Before we left we majorly trimmed the winter squashes and melons.  After being sprayed for powdery mildew, many of the leaves died.  I got a bit excited with my pruning shears and took down most of the buttercup and red kuri squash plants. The plants were not looking that healthy to begin with, and did not have any new fruit.  We picked what fruit was there, hoping they would set more fruit while we were gone.

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We picked our Kazakh melons!  (We had one earlier in the season, bringing our grand total from the sprawling vine to three melons.) They were sweet with a honeydew-like consistency.

We also harvested three pinnacle spaghetti squash, two buttercup squash and four red kuri squash (we ate one before heading out of town).

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As we don’t have a root cellar, we’ve put them in the hall closet to store for a while.  I’m a bit embarrassed about the state of the closet, but I’m sure you all recognize the important tools like a salad spinner, food dehydrator, crock pot and lots of towels! The box under the towels holds the canned goods that don’t fit in our pantry.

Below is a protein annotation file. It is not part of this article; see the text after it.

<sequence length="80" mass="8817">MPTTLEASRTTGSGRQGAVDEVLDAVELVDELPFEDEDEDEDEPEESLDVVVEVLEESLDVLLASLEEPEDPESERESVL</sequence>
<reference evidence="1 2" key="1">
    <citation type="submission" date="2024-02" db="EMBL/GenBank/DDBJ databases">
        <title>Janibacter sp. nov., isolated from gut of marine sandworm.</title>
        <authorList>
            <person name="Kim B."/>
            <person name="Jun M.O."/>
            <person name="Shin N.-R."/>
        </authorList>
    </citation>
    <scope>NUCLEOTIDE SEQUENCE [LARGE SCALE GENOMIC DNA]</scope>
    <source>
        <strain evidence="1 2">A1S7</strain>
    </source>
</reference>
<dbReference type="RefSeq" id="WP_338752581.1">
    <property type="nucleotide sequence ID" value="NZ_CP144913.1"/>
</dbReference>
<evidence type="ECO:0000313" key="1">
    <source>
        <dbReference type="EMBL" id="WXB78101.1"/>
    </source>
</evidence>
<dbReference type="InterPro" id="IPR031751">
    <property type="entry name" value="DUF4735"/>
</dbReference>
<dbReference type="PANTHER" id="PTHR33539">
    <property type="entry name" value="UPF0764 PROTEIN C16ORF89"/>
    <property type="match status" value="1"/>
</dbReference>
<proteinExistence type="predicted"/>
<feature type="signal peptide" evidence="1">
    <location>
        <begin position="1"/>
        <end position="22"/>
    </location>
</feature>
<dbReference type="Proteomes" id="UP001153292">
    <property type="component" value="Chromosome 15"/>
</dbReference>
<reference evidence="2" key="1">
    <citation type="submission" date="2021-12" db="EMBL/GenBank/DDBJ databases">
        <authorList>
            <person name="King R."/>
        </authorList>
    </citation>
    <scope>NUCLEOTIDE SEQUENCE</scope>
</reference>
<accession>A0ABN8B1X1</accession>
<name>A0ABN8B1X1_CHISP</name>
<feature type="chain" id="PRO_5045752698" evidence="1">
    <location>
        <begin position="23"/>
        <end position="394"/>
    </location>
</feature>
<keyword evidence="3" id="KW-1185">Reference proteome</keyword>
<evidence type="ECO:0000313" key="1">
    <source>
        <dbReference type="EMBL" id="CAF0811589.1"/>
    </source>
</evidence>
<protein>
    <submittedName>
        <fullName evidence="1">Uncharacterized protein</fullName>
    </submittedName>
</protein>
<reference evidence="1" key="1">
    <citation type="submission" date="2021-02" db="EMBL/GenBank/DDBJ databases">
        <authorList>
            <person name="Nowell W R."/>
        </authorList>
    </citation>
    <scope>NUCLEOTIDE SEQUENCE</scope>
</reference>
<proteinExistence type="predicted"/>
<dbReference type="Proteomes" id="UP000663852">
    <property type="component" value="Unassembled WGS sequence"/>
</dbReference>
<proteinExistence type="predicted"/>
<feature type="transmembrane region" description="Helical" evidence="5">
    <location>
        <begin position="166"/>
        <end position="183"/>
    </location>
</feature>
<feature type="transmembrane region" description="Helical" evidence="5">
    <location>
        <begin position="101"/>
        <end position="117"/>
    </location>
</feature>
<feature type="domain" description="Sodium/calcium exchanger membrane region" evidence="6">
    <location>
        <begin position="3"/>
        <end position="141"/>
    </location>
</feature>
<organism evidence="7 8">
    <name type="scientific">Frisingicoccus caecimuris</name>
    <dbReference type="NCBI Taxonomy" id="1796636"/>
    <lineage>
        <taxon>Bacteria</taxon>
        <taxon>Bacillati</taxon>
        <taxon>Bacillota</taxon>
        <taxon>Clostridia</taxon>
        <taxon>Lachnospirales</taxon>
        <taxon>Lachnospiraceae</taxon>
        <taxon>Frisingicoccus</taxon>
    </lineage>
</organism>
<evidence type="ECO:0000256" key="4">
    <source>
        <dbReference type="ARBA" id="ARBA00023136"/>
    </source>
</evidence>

Before vacation we decided to try canning whole tomatoes in water (Ball Book recipe).  After we make enough sauce and salsa to last the year, we’ll do this again at the end of the season.

Prepping for canning tomatoes, LittleLAGarden

I’ve been getting a system down for canning.  Whole tomatoes requires skinning them first.  I prefer to do this with David’s help, but I think he was outside working in the yard when I did it this time.  Yard work is just as important.

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We canned three quart jars of mixed tomatoes.  I love the mixed colors and hope the mixed flavors work just as well!  We used San Marzanos, Indigo Rose, Jaune Flamme and our neighbor’s mystery slicing tomatoes.

Our neighbor helped keep an eye on our cats and garden when we were gone.  We returned a couple of days earlier than we originally planned, and he told us that he had planned on mowing our lawn for us before we got back.  It’s great to have good neighbors!

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The first thing we saw when we got back is two Sugar Baby Watermelons hanging from our A-frame squash/melon trellis!  They’re not mature yet, but they look like they’re getting there quickly.  I’ve read up on how to tell if a watermelon is ready to pick, but I’d love some advice if anyone has some.

The morning after we returned, I woke up early and went outside to harvest our veggies.